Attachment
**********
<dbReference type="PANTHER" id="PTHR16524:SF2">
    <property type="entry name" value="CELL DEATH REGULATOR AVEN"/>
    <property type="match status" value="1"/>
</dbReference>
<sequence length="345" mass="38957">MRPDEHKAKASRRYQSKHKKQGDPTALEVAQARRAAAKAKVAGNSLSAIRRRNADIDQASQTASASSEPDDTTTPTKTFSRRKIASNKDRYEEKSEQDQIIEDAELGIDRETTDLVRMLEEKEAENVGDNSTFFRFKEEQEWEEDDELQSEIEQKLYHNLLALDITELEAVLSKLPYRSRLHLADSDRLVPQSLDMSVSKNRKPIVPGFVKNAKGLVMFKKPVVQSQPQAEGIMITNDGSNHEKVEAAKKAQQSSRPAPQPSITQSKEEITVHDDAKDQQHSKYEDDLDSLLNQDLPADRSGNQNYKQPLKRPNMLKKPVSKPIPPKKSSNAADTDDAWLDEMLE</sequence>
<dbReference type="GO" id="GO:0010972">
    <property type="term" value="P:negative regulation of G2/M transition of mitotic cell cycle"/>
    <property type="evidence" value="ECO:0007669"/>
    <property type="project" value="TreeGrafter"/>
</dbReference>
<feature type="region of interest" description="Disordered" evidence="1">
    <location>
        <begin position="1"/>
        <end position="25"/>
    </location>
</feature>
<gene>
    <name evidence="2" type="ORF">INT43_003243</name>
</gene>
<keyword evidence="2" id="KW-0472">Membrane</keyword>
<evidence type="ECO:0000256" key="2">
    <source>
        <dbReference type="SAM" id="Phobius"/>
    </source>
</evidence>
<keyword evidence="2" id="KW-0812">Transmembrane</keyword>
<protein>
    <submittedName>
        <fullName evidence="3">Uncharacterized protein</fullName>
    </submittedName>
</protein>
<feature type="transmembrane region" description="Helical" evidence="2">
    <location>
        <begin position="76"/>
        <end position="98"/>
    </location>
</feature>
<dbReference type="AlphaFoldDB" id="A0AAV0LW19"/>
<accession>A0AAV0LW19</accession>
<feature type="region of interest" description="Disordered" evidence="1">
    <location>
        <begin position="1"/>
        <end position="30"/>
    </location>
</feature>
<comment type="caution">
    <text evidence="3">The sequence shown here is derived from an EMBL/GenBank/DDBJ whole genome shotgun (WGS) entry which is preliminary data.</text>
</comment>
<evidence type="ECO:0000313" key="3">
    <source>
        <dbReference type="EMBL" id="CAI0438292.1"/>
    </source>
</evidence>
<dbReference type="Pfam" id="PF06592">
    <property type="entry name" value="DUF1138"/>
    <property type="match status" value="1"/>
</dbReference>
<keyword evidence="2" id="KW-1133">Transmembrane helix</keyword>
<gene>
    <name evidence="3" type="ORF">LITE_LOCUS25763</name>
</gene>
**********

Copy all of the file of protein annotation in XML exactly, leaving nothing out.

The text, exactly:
<dbReference type="PANTHER" id="PTHR16524:SF2">
    <property type="entry name" value="CELL DEATH REGULATOR AVEN"/>
    <property type="match status" value="1"/>
</dbReference>
<sequence length="345" mass="38957">MRPDEHKAKASRRYQSKHKKQGDPTALEVAQARRAAAKAKVAGNSLSAIRRRNADIDQASQTASASSEPDDTTTPTKTFSRRKIASNKDRYEEKSEQDQIIEDAELGIDRETTDLVRMLEEKEAENVGDNSTFFRFKEEQEWEEDDELQSEIEQKLYHNLLALDITELEAVLSKLPYRSRLHLADSDRLVPQSLDMSVSKNRKPIVPGFVKNAKGLVMFKKPVVQSQPQAEGIMITNDGSNHEKVEAAKKAQQSSRPAPQPSITQSKEEITVHDDAKDQQHSKYEDDLDSLLNQDLPADRSGNQNYKQPLKRPNMLKKPVSKPIPPKKSSNAADTDDAWLDEMLE</sequence>
<dbReference type="GO" id="GO:0010972">
    <property type="term" value="P:negative regulation of G2/M transition of mitotic cell cycle"/>
    <property type="evidence" value="ECO:0007669"/>
    <property type="project" value="TreeGrafter"/>
</dbReference>
<feature type="region of interest" description="Disordered" evidence="1">
    <location>
        <begin position="1"/>
        <end position="25"/>
    </location>
</feature>
<gene>
    <name evidence="2" type="ORF">INT43_003243</name>
</gene>
<keyword evidence="2" id="KW-0472">Membrane</keyword>
<evidence type="ECO:0000256" key="2">
    <source>
        <dbReference type="SAM" id="Phobius"/>
    </source>
</evidence>
<keyword evidence="2" id="KW-0812">Transmembrane</keyword>
<protein>
    <submittedName>
        <fullName evidence="3">Uncharacterized protein</fullName>
    </submittedName>
</protein>
<feature type="transmembrane region" description="Helical" evidence="2">
    <location>
        <begin position="76"/>
        <end position="98"/>
    </location>
</feature>
<dbReference type="AlphaFoldDB" id="A0AAV0LW19"/>
<accession>A0AAV0LW19</accession>
<feature type="region of interest" description="Disordered" evidence="1">
    <location>
        <begin position="1"/>
        <end position="30"/>
    </location>
</feature>
<comment type="caution">
    <text evidence="3">The sequence shown here is derived from an EMBL/GenBank/DDBJ whole genome shotgun (WGS) entry which is preliminary data.</text>
</comment>
<evidence type="ECO:0000313" key="3">
    <source>
        <dbReference type="EMBL" id="CAI0438292.1"/>
    </source>
</evidence>
<dbReference type="Pfam" id="PF06592">
    <property type="entry name" value="DUF1138"/>
    <property type="match status" value="1"/>
</dbReference>
<keyword evidence="2" id="KW-1133">Transmembrane helix</keyword>
<gene>
    <name evidence="3" type="ORF">LITE_LOCUS25763</name>
</gene>